Still, he says, he's not out to convert anyone with his music. He's just journaling his life experiences through his lyrics. He started performing as Matisyahu (a Hebrew version of "Matthew") in 2002, and early in this incarnation he decided that he didn't want to be put in a religious box, playing acoustically challenged auditoriums at the local JCC. There was easy money to be made performing for Jewish organizations; instead, he chose performing at secular clubs starting in 2002 for "100 bucks a night." It hurt his pocket, but that was the way it had to be.

After all, he says, Orthodox Judaism was never meant to separate you from the world.

"You embrace life," he says, "while living a powerful, elevated lifestyle."

"I don't see myself as a religious musician," Matisyahu says. "I'm not trying to make myself more marketable or more mainstream. My music, and my message, is more marketable. It's emet , it's truth. And I feel like that's for everybody. It's just a matter of getting it out there."

Getting it out there is the task of his management team, Jacob Harris and Aaron Bisman of J-Dub Records.

At first, Harris says, when they laid out Matisyahu's rules of engagements to concert booking agents -- no Friday night shows or Saturday matinees -- they were told, "Good luck to you." Since he wouldn't play the two nights when it's easiest to fill a house, his guarantees -- the flat performance fees based on promoters' estimates of how many tickets they could sell -- were half what they could have been. But bit by bit, thanks largely to the word of mouth of the college crowd, he built an audience. The sold-out shows led to a record deal with Epic last year. Now, Matisyahu's in demand, but his managers are careful about overexposure. They checked out the reggae/rap careers of one-hit wonders like Afroman ("Because I Got High") and Snow ("The Informer"). They decided that wouldn't be the fate of "Matis." He wouldn't be a novelty act.

In other words, "we've taken a hard line on marketing," Harris says. They turn down a lot: A Burger King commercial, because he didn't want to promote non-kosher food. Reality TV shows. Howard Stern.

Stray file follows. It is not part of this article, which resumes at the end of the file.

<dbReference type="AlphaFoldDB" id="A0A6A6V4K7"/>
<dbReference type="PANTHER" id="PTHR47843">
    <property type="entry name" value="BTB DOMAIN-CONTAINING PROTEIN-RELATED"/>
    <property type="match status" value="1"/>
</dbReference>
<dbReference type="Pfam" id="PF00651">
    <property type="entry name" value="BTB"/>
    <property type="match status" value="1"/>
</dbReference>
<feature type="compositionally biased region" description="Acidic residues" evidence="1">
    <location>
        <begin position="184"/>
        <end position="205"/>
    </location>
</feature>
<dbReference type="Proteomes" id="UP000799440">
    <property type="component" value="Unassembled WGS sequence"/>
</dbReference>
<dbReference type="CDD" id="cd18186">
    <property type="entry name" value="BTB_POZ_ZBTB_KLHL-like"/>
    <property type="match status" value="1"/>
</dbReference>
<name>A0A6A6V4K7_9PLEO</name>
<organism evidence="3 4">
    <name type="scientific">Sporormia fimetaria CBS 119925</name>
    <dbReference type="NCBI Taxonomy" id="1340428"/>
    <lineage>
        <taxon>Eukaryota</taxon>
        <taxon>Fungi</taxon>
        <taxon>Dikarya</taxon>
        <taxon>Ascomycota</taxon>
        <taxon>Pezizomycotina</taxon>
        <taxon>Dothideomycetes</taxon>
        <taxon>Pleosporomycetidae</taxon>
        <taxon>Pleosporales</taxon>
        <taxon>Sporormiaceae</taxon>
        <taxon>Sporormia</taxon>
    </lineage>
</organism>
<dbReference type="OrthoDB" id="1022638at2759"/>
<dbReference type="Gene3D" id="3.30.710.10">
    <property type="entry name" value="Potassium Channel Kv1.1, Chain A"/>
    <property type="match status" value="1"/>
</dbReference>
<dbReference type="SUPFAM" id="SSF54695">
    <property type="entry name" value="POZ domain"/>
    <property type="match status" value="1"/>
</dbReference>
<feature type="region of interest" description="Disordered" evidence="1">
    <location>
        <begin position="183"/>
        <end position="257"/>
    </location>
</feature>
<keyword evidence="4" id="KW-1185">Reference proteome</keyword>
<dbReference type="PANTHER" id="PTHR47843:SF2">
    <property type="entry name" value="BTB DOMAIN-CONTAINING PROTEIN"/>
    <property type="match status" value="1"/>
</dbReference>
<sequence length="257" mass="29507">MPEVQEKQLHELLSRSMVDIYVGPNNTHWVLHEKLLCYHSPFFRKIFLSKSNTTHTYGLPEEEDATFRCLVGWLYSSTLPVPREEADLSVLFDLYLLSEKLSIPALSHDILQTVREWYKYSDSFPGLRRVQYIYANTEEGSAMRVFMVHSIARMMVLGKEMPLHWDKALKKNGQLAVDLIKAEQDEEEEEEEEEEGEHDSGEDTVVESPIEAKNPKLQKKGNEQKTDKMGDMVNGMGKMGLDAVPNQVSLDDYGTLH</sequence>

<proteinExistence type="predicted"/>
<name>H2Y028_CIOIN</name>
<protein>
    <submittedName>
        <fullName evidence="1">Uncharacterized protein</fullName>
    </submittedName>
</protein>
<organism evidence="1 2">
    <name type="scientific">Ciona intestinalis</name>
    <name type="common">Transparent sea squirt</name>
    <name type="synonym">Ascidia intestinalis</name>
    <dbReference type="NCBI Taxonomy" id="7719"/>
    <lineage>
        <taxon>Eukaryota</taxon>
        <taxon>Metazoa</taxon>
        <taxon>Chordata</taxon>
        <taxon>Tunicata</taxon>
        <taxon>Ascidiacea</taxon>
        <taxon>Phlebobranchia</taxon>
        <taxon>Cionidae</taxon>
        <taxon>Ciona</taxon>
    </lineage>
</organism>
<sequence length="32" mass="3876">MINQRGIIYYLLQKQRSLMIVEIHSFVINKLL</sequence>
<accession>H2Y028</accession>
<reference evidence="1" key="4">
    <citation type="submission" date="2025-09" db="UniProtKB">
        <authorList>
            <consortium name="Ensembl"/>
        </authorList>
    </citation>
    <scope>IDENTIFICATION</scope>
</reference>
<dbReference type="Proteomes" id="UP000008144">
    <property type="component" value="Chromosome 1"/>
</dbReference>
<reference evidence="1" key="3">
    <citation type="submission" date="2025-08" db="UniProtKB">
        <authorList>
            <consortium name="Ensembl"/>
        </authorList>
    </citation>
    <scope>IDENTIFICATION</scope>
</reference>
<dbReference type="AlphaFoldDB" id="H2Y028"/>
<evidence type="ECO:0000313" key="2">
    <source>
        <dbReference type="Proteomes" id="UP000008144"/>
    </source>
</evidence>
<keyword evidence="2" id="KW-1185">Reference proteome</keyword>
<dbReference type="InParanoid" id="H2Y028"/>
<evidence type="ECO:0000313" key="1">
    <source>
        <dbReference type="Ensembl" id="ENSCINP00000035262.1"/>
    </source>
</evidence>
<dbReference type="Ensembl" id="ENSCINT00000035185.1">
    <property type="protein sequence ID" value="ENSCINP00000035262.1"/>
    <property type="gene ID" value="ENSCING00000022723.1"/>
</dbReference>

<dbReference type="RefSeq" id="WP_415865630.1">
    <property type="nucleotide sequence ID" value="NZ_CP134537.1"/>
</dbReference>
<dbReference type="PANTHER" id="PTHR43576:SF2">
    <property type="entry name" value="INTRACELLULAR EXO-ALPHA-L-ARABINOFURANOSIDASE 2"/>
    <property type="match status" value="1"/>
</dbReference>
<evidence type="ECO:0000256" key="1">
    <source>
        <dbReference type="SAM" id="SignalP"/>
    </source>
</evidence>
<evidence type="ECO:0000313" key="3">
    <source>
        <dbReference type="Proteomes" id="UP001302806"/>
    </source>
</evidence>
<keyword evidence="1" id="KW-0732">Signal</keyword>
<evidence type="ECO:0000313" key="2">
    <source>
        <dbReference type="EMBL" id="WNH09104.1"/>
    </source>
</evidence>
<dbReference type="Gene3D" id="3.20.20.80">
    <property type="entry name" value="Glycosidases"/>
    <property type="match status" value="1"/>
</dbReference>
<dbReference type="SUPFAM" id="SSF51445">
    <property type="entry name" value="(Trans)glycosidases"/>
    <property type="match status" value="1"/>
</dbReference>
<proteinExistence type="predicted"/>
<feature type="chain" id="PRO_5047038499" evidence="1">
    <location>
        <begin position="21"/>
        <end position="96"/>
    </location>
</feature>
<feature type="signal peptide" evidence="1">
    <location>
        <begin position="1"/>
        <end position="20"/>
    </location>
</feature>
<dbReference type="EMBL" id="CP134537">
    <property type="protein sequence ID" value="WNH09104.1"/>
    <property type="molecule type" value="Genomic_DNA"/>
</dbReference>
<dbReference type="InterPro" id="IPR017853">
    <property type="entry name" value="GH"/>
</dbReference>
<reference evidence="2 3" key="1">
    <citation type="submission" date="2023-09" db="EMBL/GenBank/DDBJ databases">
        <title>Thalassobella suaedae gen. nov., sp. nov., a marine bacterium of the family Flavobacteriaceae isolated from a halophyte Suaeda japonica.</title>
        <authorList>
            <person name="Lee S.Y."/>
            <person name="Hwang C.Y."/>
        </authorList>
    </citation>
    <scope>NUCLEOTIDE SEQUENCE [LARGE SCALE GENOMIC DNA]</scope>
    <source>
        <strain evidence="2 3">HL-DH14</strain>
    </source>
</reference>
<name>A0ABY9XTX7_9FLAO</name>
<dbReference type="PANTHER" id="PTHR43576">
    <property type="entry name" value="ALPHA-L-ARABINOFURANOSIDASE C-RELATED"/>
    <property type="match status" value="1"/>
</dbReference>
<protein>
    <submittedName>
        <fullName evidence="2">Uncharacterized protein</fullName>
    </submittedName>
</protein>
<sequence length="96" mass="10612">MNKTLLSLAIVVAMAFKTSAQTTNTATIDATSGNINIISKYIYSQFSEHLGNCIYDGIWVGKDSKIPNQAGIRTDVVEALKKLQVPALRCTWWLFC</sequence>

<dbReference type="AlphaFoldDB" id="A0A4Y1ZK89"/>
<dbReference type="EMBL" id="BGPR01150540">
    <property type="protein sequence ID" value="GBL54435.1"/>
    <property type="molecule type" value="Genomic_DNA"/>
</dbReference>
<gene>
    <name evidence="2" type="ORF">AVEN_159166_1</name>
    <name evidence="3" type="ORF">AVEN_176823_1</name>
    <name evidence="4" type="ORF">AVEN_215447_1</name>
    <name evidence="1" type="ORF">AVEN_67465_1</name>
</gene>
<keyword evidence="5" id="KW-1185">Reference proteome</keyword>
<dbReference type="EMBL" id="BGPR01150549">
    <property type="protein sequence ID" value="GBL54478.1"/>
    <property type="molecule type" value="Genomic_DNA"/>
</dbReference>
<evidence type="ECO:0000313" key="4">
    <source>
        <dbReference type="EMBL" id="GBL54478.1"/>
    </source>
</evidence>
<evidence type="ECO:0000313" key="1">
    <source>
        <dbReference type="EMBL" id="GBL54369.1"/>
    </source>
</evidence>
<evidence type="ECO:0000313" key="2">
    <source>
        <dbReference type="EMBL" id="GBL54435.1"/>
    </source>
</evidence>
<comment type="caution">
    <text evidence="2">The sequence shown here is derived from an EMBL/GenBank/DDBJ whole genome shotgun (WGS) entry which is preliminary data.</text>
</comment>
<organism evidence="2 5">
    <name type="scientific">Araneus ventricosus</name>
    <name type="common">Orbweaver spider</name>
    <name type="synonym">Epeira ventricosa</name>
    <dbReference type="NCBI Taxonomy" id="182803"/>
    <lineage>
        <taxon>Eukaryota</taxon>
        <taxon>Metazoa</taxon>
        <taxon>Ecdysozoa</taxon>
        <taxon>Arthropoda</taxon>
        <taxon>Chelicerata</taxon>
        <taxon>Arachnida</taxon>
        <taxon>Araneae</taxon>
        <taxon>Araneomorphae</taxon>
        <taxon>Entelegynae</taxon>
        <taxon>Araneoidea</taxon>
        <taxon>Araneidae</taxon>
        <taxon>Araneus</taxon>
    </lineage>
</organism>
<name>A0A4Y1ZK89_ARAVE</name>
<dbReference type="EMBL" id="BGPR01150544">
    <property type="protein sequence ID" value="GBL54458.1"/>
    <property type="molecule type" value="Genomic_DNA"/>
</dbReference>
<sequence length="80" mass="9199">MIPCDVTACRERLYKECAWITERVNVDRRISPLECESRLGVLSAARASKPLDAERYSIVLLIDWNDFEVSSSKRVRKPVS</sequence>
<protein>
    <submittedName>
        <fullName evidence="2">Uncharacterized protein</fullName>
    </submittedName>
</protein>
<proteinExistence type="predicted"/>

"People want him to make fun of himself," Harris says, "and it's just not going to happen."

"He's not a rapping rabbi," he adds. "He's a reggae singer and he mixes in rock and hip-hop. He's a Hasidic individual, a spiritual individual."

Descended to the pit

What's this feeling can't get rid of it

Soul sick

Can't seem to shake it

When one retires at night weeping, joy will come in the morning

You made my mountain stand strong

-- "Warrior"

His was not always the observant life.

Matisyahu grew up in a relatively secular household in White Plains, the oldest child of liberal Jews who embraced the Reconstructionist branch of Judaism, a modern movement that emphasizes individual autonomy over traditional Jewish law. His parents are social workers; his dad attended graduate school at Howard University and runs an agency that works with the homeless. His mother is a school social worker. As a kid, he attended Hebrew school three times a week. There, he acted up. A lot.

He felt something was missing. What, he wasn't sure. Even today, Matisyahu can't fully explain his troubled school years; he speaks carefully about that time, skimming over past tensions with his parents.

As a high school junior, on a trip to the Colorado wilderness, out in the woods, he felt a spiritual union that bordered on the mystical. That sense of the mystical was amplified during a trip to Israel. There, he saw religious Jews praying at the Western Wall, davening , rocking back and forth, back and forth.

That image stuck with him. But back in the States, he felt constricted: school, parents, rules . This would prove ironic later.

He found refuge in rap, particularly in Nas and his 1996 album, "It Was Written," which included a riff about a slave rebellion. Matisyahu, too, felt enslaved. By what? He didn't know. Just felt the chains.

The lyrics rocked him. The beat did, too. He took to hanging out in his White Plains High School cafeteria, freestyling and beatboxing with his buddies. Around the same time, he got into reggae and Bob Marley, locking his hair and connecting with the message in the music: Find strength in yourself.

He ran away at 17, chasing music in the tradition of Grateful Dead fans, following the jam band Phish from city to city. His rebellion lasted but a couple of months. At his parents' urging, he enrolled in a wilderness treatment program in Oregon. Drugs (he won't say which) had become a part of his revolt.

After the program, he remained in Oregon for nearly two years. Bought a motorcycle, worked at a ski resort, snowboarded. A lot. When he wasn't snowboarding, he haunted the coffeehouse scene, jamming with a group he'd formed there, Soul for I. Singing led to acting and he snared the lead in a community theater production of Peter Shaffer's "Equus," an apt play for an angry young man.

Then drugs started creeping back into his life. He needed out. New York, and college, beckoned.

You're all that I have and you're all that I need

Each and every day I pray to get to know you please

I want to be close to you, yes I'm so hungry

You're like water for my soul when it gets thirsty . . .

Sometimes the world is dark and I just can't see . . .

But I believe, yes I believe, I said I believe

-- "King Without a Crown"

At the New School, from which he graduated in 2002, Matisyahu plunged into the arts, music and theater, crafting lyrics and plays, performing at open mikes at the Nuyorican Poets Cafe, making music wherever he could. Mystical themes dominated his art. He wanted a real, tangible connection to the ethereal world of the spirit. He was a musician without a band, a spiritual seeker without a religion.